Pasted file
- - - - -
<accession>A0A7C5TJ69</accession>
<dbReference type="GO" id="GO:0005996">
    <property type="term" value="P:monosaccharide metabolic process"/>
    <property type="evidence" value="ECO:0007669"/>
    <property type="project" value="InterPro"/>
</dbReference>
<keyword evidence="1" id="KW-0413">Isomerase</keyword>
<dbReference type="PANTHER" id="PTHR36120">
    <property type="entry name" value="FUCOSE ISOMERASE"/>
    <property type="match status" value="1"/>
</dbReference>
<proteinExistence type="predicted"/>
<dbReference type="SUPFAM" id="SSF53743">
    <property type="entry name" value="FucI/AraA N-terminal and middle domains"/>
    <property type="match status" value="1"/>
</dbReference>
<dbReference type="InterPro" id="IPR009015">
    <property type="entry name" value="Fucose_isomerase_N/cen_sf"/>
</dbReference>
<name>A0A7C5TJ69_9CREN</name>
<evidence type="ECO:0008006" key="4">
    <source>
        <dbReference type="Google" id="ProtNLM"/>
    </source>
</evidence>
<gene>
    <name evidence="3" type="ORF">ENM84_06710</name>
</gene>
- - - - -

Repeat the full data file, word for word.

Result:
<accession>A0A7C5TJ69</accession>
<dbReference type="GO" id="GO:0005996">
    <property type="term" value="P:monosaccharide metabolic process"/>
    <property type="evidence" value="ECO:0007669"/>
    <property type="project" value="InterPro"/>
</dbReference>
<keyword evidence="1" id="KW-0413">Isomerase</keyword>
<dbReference type="PANTHER" id="PTHR36120">
    <property type="entry name" value="FUCOSE ISOMERASE"/>
    <property type="match status" value="1"/>
</dbReference>
<proteinExistence type="predicted"/>
<dbReference type="SUPFAM" id="SSF53743">
    <property type="entry name" value="FucI/AraA N-terminal and middle domains"/>
    <property type="match status" value="1"/>
</dbReference>
<dbReference type="InterPro" id="IPR009015">
    <property type="entry name" value="Fucose_isomerase_N/cen_sf"/>
</dbReference>
<name>A0A7C5TJ69_9CREN</name>
<evidence type="ECO:0008006" key="4">
    <source>
        <dbReference type="Google" id="ProtNLM"/>
    </source>
</evidence>
<gene>
    <name evidence="3" type="ORF">ENM84_06710</name>
</gene>